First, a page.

Clinical and research studies suggest the important and underappreciated role of the temporal pole in the genesis and propagation of seizures in temporal lobe epilepsy TLE.1 Electrocorticographic recordings of the TP in patients with pharmaco-resistant TLE demonstrate the crucial role of the TP cortex in temporal lobe seizure networks.1 The association of HS and macroscopic or microscopic focal cortical dysplasia in the temporal neocortex TN is often reported in pharmaco-resistant temporal lobe epilepsy.2 This combination of dual pathology contributes to epileptogenesis with a role of both pathologies in the generation of ictal and interictal activity.2 Simultaneous invasive EEG recordings from the hippocampus and the TN support the epileptogenicity of the dysplastic tissue in the TN.2 The degree of HS quantify the degree of contribution of the hippocampus to seizure generation whereas the subtype of the FCD and the location within the TN does not influence the degree of epileptogenicity of the FCD or its role in seizure generation.2 Mesial temporal lobe epilepsy with HS is considered as a clinical syndrome with distinct clinical, neurophysiological and neuroimaging features.3 Therefore the presence of peculiar clinical or neurophysiological features in the phase one presurgical evaluation data of patients with HS on the MRI and the patient presented in this case report is an illustrative example warrants further investigations to rule out dual pathology with additional epileptogenic lesions affecting the extrahippocampal or extratemporal regions.3 HS association with FCD that is, HS+ is common particularly in children and temporal polar TP cortex is frequently involved in seizure onset.2,3 Patients with dual pathology may have favorable outcome after epilepsy surgery provided that both pathologies are removed.3 The three-tiered ILAE classification system of FCD distinguishes isolated forms (FCD types I and II) from those associated with another principal lesion, that is, HS and FCD type IIIa, tumors and FCD type IIIb, vascular malformations and FCD type IIIc, or lesions acquired during early life (i.e., traumatic injury, ischemic injury, or encephalitis and FCD Type IIId.4 MRI of the brain has proven its precision as a diagnostic tool for recognition of different structural lesions underlying medically intractable seizures.5 There is strong evidence that preoperative MRI-identified hippocampal atrophy consistent with HS concordant with the seizure origin in the temporal lobe is a significant factor associated with a favorable outcome. PET studies may be valuable in individuals with unremarkable MRI findings.5 For accurate evaluation MRI brain imaging epilepsy protocol should be used in 1.5 or 3 Tesla MRI scanner.4 The patient is placed in a supine position with the head immobilized within the head coil. Twenty-four coronal slices are acquired using a T2 turbo spin echo TSE sequence (FOV=160mm, TE=92msec, TR=4250msec, slice thickness 3.0mm, voxel size 0.6×0.5×3.0mm3) perpendicular to the hippocampi, from the genu to the splenium of the corpus callosum; also coronal T2 fluid-attenuated inversion recovery (FOV=230 mm, TE=86msec, TR=9000msec, slice thickness 5mm, voxel size1.1×0.9×5.0mm3) and T2 short tau inversion recovery (FOV=180mm, TE=71msec, TR=3070msec, slice thickness 5mm, voxel size 0.8×0.7×5.0mm3) sequences are acquired, planned over an axial plane, perpendicular to the temporal lobe, from the anterior horn to the posterior horn of the lateral ventricles.5 FCD can be easily missed with suboptimal MRI protocols especially when the FCD is in the temporal pole or the FCD is subtle.6 To improve MRI brain visualization of temporal pole pathology including subtle FCD the MRI technique should include three-dimensional (3D) fluid-attenuated inversion recovery FLAIR/T1-weighted images, coronal 3mm slices with T2-weighted and FLAIR sequences, and 2mm axial T2-weighted images.7 Common features of FCD on MRI include: increased focal cortical thickening or thinning, focal brain atrophy, blurred gray-white junction, increased signal on T2 weighted and FLAIR-weighted images in the gray matter of the brain including the temporal pole and at times embedding of gray matter lesions in the subcortical white matter.6 Published studies showed temporo-polar MRI abnormalities are detected in one- to two-thirds of all patients suffering from TLE.7 Focal cortical dysplasia Type IIIa FCD IIIa, a developmental lesion resulting from defects in neuronal formation and migration into the temporal pole FCD I is often seen with HS.4,7 Other types of pathology in the temporal pole such as post-inflammatory changes and small temporal pole encephalocele also described in the temporal pole with HS.8 Patients with histopathological proven FCD IIIa had a significantly better seizure outcome after anterior mesial temporal lobe resection AMTLR than patients with HS alone.9 MRI brain is very helpful to identify patients with pharmaco-resistant temporal lobe epilepsy who are likely to benefit from epilepsy surgery and can spare the patient invasive EEG recording when identifies surgically remediable lesions similar to our patient with dual pathology.10 Therefore its important to exclude temporal pole abnormalities when evaluating MRI brain in TLE. The temporal pole MRI abnormalities include blurring of the gray–white matter junction with regionally decreased myelination and white matter hyperintensity. The blurring involves the whole temporal pole, not just the area of FCD.11 This can help identifying the extent of epileptogenic foci in TLE and patients with TLE due to FCD are eighteen times more likely to have more pronounced findings on MRI than patients with extratemporal epilepsy.11 With the progressive refinement of MR techniques FCDs are being seen in vivo with increasing frequency in patients with epilepsy and many previously considered non lesional epilepsies are now recognized with associated FCD or other malformations of cortical development MCD. Currently there is a growing interest and development in the MRI characterization of FCD and other MCD to assist electroclinical localization and surgical planning with less invasive procedures.10,11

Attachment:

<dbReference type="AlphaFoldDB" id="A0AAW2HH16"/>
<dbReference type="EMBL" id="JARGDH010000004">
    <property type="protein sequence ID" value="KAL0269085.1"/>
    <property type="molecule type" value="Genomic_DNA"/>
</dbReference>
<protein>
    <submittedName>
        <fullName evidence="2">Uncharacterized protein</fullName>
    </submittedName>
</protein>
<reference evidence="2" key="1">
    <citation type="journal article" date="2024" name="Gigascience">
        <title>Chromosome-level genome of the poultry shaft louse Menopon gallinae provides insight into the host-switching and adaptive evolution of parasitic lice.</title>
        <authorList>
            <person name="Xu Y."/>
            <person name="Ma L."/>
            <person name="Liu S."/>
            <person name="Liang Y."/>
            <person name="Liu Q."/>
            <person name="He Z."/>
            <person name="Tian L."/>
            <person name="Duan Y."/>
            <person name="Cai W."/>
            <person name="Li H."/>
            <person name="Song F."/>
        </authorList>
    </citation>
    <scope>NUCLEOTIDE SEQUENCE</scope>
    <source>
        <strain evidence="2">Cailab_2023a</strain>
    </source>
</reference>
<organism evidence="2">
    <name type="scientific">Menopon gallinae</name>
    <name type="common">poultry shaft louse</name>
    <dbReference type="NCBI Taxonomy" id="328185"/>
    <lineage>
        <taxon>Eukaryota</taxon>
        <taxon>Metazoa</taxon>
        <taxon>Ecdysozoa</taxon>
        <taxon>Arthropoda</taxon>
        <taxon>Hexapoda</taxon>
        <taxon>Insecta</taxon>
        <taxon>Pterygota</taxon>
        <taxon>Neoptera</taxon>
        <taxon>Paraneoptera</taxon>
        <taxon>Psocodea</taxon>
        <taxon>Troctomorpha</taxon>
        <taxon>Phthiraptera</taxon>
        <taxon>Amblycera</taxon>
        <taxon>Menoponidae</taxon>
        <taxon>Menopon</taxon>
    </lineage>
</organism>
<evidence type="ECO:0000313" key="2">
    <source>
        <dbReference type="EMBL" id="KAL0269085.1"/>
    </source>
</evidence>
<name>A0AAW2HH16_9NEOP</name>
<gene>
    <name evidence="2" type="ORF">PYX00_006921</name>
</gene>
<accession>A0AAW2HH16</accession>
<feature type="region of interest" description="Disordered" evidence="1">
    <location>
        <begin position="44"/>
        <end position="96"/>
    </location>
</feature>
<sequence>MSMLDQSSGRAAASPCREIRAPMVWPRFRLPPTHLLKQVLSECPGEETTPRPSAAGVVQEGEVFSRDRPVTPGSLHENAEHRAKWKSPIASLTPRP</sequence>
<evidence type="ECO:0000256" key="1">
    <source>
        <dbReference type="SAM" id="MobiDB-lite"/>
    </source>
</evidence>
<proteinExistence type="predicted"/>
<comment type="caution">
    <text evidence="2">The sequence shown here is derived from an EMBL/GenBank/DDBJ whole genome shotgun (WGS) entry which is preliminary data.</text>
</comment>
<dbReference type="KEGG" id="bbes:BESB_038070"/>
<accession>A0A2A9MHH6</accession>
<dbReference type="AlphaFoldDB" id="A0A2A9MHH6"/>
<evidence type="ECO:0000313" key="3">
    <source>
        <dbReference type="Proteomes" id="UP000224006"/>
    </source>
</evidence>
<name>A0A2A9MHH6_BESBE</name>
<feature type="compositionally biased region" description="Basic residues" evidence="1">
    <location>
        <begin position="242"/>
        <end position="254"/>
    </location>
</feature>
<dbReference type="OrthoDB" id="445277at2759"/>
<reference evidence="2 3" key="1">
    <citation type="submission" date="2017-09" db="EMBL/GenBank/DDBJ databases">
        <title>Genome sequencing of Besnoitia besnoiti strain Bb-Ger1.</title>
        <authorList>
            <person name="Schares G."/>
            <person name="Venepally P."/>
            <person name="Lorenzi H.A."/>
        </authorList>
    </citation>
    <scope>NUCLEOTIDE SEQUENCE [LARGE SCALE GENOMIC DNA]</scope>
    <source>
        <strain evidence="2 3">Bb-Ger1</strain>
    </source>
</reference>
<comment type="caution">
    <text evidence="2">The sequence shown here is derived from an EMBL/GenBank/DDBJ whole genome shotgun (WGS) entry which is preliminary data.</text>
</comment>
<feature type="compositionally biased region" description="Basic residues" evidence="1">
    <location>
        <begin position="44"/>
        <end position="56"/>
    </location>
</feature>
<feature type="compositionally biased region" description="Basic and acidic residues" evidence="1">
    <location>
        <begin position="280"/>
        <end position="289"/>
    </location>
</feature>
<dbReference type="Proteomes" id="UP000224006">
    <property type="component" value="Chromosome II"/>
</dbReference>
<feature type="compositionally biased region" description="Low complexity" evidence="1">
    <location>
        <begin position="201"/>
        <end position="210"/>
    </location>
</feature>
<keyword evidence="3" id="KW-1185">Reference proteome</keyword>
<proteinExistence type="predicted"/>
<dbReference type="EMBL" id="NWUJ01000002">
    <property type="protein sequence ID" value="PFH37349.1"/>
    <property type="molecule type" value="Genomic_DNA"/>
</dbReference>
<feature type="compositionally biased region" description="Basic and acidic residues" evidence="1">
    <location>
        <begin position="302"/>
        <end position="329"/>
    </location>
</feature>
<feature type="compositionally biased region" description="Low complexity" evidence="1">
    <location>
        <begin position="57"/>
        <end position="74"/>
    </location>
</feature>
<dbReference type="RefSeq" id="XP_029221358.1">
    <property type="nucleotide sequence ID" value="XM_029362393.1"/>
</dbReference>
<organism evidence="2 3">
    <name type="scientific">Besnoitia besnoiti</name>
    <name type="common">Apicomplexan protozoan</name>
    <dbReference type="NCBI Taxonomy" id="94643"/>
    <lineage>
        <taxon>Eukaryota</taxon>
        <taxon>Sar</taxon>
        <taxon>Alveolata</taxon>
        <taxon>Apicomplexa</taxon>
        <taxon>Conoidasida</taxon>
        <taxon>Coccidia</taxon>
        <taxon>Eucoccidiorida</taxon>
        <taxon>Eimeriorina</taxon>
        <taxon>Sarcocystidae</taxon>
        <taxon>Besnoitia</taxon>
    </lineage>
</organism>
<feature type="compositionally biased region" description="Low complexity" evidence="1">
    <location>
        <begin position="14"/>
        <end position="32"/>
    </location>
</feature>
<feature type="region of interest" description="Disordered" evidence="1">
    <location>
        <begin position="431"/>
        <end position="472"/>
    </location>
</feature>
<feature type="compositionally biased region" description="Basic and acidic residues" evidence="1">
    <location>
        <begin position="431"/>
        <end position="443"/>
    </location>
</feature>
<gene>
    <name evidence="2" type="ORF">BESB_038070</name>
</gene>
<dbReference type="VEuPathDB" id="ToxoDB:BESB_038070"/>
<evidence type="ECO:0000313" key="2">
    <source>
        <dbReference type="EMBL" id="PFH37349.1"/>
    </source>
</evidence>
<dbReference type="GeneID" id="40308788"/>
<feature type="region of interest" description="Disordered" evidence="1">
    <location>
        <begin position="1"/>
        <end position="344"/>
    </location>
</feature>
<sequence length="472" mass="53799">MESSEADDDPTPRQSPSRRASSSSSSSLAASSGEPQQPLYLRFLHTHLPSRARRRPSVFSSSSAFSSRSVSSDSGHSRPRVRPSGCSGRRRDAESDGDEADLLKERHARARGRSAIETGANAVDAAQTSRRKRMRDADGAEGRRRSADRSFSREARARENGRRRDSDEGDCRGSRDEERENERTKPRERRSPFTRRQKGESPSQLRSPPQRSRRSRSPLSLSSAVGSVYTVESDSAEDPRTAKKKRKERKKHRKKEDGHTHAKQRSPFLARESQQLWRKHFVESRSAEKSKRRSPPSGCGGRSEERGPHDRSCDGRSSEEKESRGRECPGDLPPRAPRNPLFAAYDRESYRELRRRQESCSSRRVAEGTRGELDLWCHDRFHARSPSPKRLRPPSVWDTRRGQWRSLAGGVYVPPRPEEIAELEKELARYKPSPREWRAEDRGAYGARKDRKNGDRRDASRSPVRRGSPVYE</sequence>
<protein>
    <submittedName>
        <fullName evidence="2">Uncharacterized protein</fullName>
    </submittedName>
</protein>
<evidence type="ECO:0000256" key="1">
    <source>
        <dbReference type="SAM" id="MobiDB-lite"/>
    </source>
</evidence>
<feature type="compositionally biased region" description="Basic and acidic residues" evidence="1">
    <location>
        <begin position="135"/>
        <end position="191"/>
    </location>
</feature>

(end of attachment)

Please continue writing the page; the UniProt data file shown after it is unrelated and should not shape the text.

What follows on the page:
Supplementary materials

Power Point file with the figures of the case report and their legands The file has 5 figures that include inter ictal EEG, brain ictal SPECT scan, brain interictal PET scan, preoperative brain MRI and post operative brain CT scan.



Conflict of interest

The author declares that there is no conflict of interest regarding the publication of this paper.